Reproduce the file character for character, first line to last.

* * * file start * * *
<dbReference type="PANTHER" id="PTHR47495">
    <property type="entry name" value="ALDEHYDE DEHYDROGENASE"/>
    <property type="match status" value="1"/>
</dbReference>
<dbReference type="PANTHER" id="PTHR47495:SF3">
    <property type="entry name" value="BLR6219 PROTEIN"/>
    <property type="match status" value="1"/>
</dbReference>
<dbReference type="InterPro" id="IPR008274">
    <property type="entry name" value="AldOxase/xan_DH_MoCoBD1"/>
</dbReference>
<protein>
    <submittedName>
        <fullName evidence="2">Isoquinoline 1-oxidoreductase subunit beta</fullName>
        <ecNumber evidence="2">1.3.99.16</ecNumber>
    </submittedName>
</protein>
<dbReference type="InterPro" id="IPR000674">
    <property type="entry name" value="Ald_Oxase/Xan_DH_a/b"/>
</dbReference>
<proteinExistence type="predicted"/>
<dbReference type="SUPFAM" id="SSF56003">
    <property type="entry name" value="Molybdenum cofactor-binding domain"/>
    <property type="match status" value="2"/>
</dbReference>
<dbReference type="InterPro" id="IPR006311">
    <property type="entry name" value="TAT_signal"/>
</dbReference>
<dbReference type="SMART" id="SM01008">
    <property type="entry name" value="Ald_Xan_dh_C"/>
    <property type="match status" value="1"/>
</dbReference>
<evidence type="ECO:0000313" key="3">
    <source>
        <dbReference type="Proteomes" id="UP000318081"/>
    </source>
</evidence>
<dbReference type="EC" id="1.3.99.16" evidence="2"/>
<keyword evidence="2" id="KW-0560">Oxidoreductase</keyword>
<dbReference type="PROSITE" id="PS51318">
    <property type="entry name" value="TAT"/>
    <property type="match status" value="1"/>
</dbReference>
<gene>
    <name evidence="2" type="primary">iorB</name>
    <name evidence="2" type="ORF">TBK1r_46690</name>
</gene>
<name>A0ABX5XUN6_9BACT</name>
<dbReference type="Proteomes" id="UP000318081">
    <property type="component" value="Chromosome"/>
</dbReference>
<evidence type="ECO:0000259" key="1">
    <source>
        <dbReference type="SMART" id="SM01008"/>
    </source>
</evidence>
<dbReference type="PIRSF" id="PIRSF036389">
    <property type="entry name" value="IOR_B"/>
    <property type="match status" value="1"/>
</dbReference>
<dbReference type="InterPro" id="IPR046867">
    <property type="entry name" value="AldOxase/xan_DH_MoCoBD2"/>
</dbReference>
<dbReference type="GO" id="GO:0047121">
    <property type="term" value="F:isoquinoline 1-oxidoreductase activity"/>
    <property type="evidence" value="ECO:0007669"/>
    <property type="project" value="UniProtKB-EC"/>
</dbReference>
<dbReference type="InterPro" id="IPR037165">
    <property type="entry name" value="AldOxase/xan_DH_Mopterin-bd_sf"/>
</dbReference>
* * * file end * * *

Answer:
<dbReference type="PANTHER" id="PTHR47495">
    <property type="entry name" value="ALDEHYDE DEHYDROGENASE"/>
    <property type="match status" value="1"/>
</dbReference>
<dbReference type="PANTHER" id="PTHR47495:SF3">
    <property type="entry name" value="BLR6219 PROTEIN"/>
    <property type="match status" value="1"/>
</dbReference>
<dbReference type="InterPro" id="IPR008274">
    <property type="entry name" value="AldOxase/xan_DH_MoCoBD1"/>
</dbReference>
<protein>
    <submittedName>
        <fullName evidence="2">Isoquinoline 1-oxidoreductase subunit beta</fullName>
        <ecNumber evidence="2">1.3.99.16</ecNumber>
    </submittedName>
</protein>
<dbReference type="InterPro" id="IPR000674">
    <property type="entry name" value="Ald_Oxase/Xan_DH_a/b"/>
</dbReference>
<proteinExistence type="predicted"/>
<dbReference type="SUPFAM" id="SSF56003">
    <property type="entry name" value="Molybdenum cofactor-binding domain"/>
    <property type="match status" value="2"/>
</dbReference>
<dbReference type="InterPro" id="IPR006311">
    <property type="entry name" value="TAT_signal"/>
</dbReference>
<dbReference type="SMART" id="SM01008">
    <property type="entry name" value="Ald_Xan_dh_C"/>
    <property type="match status" value="1"/>
</dbReference>
<evidence type="ECO:0000313" key="3">
    <source>
        <dbReference type="Proteomes" id="UP000318081"/>
    </source>
</evidence>
<dbReference type="EC" id="1.3.99.16" evidence="2"/>
<keyword evidence="2" id="KW-0560">Oxidoreductase</keyword>
<dbReference type="PROSITE" id="PS51318">
    <property type="entry name" value="TAT"/>
    <property type="match status" value="1"/>
</dbReference>
<gene>
    <name evidence="2" type="primary">iorB</name>
    <name evidence="2" type="ORF">TBK1r_46690</name>
</gene>
<name>A0ABX5XUN6_9BACT</name>
<dbReference type="Proteomes" id="UP000318081">
    <property type="component" value="Chromosome"/>
</dbReference>
<evidence type="ECO:0000259" key="1">
    <source>
        <dbReference type="SMART" id="SM01008"/>
    </source>
</evidence>
<dbReference type="PIRSF" id="PIRSF036389">
    <property type="entry name" value="IOR_B"/>
    <property type="match status" value="1"/>
</dbReference>
<dbReference type="InterPro" id="IPR046867">
    <property type="entry name" value="AldOxase/xan_DH_MoCoBD2"/>
</dbReference>
<dbReference type="GO" id="GO:0047121">
    <property type="term" value="F:isoquinoline 1-oxidoreductase activity"/>
    <property type="evidence" value="ECO:0007669"/>
    <property type="project" value="UniProtKB-EC"/>
</dbReference>
<dbReference type="InterPro" id="IPR037165">
    <property type="entry name" value="AldOxase/xan_DH_Mopterin-bd_sf"/>
</dbReference>